I’m not interested in debating atheist talking points, all of which depend on selective data mining and reading. I’m quite, painfully, wearily aware of the conservatives-swaying-the-vote circular argument, because I watch MSNBC and hear that circular hoo-hah repeated three times every commercial break, but even if arch-conservatives have somehow figured out how to control the whole vote–which, by the way, would mean they’re infinitely smarter than we give them credit for–the majority of Americans, including believers, are politically and socially moderate. To argue otherwise is to, well, lie. Right?

                  My main point being that “reality” has to be the most whole, most complete, most inclusive construct we can manage. The pop atheist version of reality is a cramped, self-serving thing, and because of that, you guys have to direct all of your intellect and ingenuity at sucking people into it. You’d spend less time, and maybe feel prouder of yourselves, if you kept things honest from the start, as opposed to damning-headline splashes of the type Mehta specializes in. You want honest debate, start in a mode of honesty.

                • David Kopp

                  Ok… so you say that because there’s no singular entity such as the “Christian Church”, there can be no discussion about that in which the majority of Christians participate? And you speak to us about dishonesty? I think your Jesus had something to say about planks and motes in eyes and such.

                  If the conservatives didn’t sway the vote, we wouldn’t have states outlawing homosexual marriage, we wouldn’t have idiots fighting to inject god into the government, etc., etc. It’s not a circular argument if it’s objectively true.

                  Seriously… how can that kind of cognitive dissonance not physically hurt you?

                • Addressingtheherd

                  “Ok… so you say that because there’s no singular entity such as the ‘Christian Church’, there can be no discussion about that in which the majority of Christians participate?”

                  Well, terrific. So, what is “that (Christian Church) in which the majority of Christians participate”? Whatever that church would be, it’s not fundie. I can’t believe how aggressively you guys hew to the notion that religion is something intrinsically conservative, Republican, etc. There’s no shaking you from that stance. You’re right, everyone who disagrees with you is wrong. Fine. No point in arguing.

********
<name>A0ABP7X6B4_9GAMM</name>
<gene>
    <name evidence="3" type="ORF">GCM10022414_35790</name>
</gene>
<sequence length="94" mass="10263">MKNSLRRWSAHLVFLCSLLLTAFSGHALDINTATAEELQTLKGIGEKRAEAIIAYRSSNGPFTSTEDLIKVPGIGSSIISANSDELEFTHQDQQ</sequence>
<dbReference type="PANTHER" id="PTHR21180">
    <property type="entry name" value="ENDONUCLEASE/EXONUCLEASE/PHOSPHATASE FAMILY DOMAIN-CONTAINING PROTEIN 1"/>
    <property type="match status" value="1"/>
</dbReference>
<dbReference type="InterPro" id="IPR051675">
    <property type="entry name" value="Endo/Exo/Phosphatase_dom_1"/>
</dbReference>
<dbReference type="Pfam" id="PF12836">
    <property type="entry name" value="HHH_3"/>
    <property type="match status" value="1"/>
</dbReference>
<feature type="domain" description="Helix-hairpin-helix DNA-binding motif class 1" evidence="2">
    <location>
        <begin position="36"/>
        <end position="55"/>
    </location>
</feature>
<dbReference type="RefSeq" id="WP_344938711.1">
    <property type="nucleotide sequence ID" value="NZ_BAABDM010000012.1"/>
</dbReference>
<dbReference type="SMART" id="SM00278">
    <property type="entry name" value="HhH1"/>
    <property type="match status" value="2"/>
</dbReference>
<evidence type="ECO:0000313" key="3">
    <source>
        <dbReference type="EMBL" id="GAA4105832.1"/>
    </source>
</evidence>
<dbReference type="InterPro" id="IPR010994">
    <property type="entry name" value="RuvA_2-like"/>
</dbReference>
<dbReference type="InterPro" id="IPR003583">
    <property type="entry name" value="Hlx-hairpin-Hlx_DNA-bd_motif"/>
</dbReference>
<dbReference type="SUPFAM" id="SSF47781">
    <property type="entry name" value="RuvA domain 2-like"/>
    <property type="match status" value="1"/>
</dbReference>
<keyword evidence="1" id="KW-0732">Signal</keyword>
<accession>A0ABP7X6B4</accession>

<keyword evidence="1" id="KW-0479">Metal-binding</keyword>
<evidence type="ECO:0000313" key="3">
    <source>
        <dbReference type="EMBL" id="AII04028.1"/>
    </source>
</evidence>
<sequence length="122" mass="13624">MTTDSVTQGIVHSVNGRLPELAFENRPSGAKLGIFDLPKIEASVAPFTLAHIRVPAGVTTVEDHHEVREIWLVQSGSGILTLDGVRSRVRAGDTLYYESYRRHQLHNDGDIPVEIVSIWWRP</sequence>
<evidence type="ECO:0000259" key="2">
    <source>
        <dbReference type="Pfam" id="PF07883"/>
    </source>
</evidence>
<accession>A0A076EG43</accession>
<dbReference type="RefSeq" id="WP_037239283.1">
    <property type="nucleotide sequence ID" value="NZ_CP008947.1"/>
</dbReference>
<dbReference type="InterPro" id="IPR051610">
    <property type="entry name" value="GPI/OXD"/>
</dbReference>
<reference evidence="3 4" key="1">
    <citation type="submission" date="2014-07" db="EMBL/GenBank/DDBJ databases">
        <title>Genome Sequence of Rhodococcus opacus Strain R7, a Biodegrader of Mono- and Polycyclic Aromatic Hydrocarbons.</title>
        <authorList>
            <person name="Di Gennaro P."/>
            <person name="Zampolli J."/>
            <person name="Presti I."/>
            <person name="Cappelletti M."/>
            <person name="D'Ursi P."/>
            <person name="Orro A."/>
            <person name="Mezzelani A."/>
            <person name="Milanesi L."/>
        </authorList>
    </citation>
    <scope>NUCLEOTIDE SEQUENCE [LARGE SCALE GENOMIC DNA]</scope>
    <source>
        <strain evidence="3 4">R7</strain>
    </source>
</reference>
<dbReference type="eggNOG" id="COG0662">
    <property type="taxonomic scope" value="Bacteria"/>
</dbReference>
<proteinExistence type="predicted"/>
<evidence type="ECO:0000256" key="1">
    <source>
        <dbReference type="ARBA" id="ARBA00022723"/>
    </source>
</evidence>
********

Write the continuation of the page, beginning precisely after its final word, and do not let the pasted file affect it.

Re my comment about the media’s “conservatives-swaying-the-vote circular argument,” I’m dissing a cliche. I’m not suggesting it can’t be true. But, please–our moderate electorate is naturally going to sway left and then right. (Sometimes, it goes both ways at once, though I have no idea how in hell it manages that feat.) There’s no explanation needed for the electorate doing what electorates do, i.e. sway. I get tired of the media trotting out stock explanations for even the most ordinary trends. Re “god into the government” and anti-gay marriage sentiments, both of those things are well within the “moderate” spectrum at this point. Re the latter issue, there was a time not at all long ago when NO ONE would have considered okaying gay marriage. Now it’s simply a matter of time. Conservative/liberal is a constantly shifting (swaying) construct. Much of what conservatives accept and believe today would have been science fiction circa 1898 (women wearing pants? Etc.).

                • Addressingtheherd

                  I should have typed, “I’m not suggesting it can never be true” in regard to the conservative-sway myth. As you know, and esp, with the GOP gerry-mandering the hell out of our democracy and stealing the lefty vote, a false-conservative outcome is more than possible. And I live in a state often mistaken for a red state (we’re actually purple) because of the over-representation of the worst rural values and mentality. This is all why I favor tossing out the electoral college and having the people vote as a nation, not as a goddamned series of states, districts, etc. And the chances of things changing to my liking are about 1 in megagazillion-billion to the fourteenth power.

                  Anyway, let me note again that I’m weary of the media’s habit of using the myth in question to explain any rightward vote, since there is no special explanation required for the electorate doing what it naturally does (swaying).